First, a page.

Live Review: Placebo, Deaf Havana

9 September 2017 | 12:30 pm | Tobias Handke

"Placebo might be getting on but they’ve lost none of their mystique."

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English rockers Deaf Havana are on early but you wouldn’t know it by the large turnout and vigour in their performance.

Best described as alternative rock with splashes of '90s post-grunge, Deaf Havana serenade with tight musicianship, melodic hooks and James Veck-Gilodi’s versatile vocals.

Having cancelled their Perth show and bravely battled through their Adelaide leg of the tour after frontman Brian Molko came down with illness, questions remain whether Placebo can produce the goods with their headline Melbourne show. Thankfully, any fears are quickly alleviated with a brilliant and captivating performance from the London mainstays. A montage of tour footage shot over the band's 20 years follows the screening of film clip Every You Every Me. The droning guitar riff of Pure Morning signals the bands arrival as they finally appear, Molko receiving an appreciative roar from the crowd as he utters the song's famous first line, “A friend in need’s a friend indeed.”

“We are Placebo from London and welcome to our birthday party,” Molko warmly states, going on to explain he has a case of tonsillitis. Thanking the Australian doctors who have helped him recover, Molko is more than happy to let the music do the talking for the next 90 odd minutes. Soulmates, Jesus’ Son, the anthemic Devil In The Details and cathartic Special Needs are just some of the highlights spanning their two-decade career. Stefan Olsdal swaps his guitar and bass for the keyboard during the downbeat Too Many Friends and Twenty Years before I Know raises the energy levels once again. Despite the bout of tonsillitis, Molko’s distinct nasally voice is largely unaffected during the evening as he hits all the right notes during For What It’s Worth and the David Bowie tribute Without You I’m Nothing. Special K is a crowd-pleaser, with people throwing their arms in the air as Song To Say Goodbye and the boisterous The Bitter End bring things to an end.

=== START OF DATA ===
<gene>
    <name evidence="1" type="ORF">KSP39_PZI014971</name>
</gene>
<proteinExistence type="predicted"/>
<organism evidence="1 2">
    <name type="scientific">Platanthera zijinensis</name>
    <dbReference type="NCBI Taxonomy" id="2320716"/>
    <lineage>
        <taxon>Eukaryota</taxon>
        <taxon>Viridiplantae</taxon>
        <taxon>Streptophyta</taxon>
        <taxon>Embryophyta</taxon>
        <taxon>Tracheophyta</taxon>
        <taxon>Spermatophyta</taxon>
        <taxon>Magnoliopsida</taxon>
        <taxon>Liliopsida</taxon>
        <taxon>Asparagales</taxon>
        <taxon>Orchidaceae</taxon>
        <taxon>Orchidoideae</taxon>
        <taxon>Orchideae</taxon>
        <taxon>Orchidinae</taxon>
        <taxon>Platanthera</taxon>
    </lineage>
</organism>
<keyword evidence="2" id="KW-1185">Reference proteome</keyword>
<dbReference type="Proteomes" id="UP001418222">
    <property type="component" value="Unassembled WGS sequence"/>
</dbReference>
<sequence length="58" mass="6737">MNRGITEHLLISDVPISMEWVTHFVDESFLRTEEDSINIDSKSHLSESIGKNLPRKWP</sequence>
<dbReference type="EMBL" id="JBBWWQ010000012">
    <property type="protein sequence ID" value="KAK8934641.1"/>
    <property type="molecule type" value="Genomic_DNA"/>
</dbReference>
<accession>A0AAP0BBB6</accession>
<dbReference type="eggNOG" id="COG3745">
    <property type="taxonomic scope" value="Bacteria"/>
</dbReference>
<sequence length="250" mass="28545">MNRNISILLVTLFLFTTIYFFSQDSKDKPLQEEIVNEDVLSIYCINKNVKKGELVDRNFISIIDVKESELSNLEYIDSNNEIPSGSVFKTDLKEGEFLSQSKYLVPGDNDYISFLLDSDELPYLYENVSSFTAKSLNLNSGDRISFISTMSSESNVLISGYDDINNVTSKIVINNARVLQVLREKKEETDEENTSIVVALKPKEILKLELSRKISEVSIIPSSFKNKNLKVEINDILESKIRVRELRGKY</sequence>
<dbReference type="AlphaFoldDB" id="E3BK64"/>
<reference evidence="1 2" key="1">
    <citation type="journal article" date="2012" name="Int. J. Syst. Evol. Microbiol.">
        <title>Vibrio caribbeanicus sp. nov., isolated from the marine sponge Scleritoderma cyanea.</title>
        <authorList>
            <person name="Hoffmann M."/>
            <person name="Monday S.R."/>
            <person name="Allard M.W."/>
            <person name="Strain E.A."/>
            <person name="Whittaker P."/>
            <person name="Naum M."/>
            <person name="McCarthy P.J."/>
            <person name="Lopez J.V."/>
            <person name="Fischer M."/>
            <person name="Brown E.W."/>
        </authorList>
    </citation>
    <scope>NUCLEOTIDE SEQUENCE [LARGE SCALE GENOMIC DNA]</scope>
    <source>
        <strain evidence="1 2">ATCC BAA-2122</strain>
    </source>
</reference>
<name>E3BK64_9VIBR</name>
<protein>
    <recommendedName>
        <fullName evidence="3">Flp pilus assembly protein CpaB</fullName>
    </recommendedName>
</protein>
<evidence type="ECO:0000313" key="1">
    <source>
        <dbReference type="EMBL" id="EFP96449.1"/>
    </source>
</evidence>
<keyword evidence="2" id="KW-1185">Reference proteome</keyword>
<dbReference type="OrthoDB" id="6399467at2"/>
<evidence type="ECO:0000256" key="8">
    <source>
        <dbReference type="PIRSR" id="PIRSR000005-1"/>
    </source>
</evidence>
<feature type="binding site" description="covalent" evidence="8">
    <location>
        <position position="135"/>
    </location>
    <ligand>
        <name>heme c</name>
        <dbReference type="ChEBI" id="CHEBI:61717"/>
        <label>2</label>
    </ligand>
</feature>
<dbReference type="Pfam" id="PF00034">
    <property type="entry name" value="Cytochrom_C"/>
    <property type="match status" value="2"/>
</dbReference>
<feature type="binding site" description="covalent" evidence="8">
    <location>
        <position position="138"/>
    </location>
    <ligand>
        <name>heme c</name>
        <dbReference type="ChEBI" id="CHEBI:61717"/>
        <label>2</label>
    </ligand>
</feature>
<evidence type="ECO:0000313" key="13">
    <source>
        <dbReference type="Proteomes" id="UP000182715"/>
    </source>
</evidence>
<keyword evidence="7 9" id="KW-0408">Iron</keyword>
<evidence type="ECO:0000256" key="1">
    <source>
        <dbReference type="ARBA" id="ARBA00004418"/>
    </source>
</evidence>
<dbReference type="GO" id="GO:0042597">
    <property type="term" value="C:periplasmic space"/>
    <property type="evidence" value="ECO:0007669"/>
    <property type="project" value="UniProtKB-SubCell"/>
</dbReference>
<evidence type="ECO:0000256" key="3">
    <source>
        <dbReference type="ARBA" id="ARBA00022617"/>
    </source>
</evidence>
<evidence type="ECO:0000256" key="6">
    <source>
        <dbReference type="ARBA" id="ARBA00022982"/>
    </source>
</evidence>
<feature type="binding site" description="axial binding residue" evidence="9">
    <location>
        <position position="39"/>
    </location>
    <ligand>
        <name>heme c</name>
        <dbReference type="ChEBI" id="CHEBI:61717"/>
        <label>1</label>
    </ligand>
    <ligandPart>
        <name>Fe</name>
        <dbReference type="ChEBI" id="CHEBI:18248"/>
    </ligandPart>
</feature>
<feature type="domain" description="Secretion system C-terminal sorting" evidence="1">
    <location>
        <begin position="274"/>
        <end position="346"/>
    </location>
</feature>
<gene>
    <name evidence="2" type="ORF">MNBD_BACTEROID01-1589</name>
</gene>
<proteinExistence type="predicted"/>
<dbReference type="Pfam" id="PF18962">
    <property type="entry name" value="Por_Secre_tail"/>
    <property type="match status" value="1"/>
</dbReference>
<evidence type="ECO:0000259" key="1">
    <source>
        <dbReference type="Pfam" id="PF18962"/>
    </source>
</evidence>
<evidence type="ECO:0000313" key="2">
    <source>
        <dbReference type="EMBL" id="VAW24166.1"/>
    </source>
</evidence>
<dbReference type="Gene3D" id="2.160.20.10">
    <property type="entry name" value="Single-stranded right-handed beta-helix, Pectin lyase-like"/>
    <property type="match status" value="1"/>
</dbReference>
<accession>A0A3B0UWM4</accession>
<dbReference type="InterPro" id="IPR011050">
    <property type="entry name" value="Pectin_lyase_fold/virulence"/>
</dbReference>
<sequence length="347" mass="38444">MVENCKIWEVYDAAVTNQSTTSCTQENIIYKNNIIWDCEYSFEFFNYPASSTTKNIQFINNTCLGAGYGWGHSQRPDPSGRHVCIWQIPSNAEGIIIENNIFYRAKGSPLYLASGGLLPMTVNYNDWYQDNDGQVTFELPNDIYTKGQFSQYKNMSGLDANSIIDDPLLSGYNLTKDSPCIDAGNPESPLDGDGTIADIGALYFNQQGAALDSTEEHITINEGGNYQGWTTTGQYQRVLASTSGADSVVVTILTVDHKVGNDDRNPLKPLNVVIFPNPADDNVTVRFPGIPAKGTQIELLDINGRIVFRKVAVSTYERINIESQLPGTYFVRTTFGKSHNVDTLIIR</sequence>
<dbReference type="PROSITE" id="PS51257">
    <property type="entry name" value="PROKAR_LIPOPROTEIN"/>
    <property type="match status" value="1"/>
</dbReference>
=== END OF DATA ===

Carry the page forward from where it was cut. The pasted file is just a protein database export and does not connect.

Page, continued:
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The encore is inevitable but what occurs isn’t, and has the crowd cheering loudly. Olsdal’s guitar is plastered with the rainbow flag as the tall Swede takes to the microphone to proclaim Placebo “stand with you in your fight for tolerance". Olsdal leads the crowd in a chant of “fuck you” in response to Margaret Court, making it clear where they stand on the issue of marriage equality. Placebo continue the good vibes with renditions of Nancy Boy and Infra-red before a final encore of Kate Bush’s Running Up That Hill (A Deal With God) brings the house down.

Placebo might be getting on but they’ve lost none of their mystique over an enduring career best summed up by one punter’s enthusiastic call to arms: “Placebo rock.”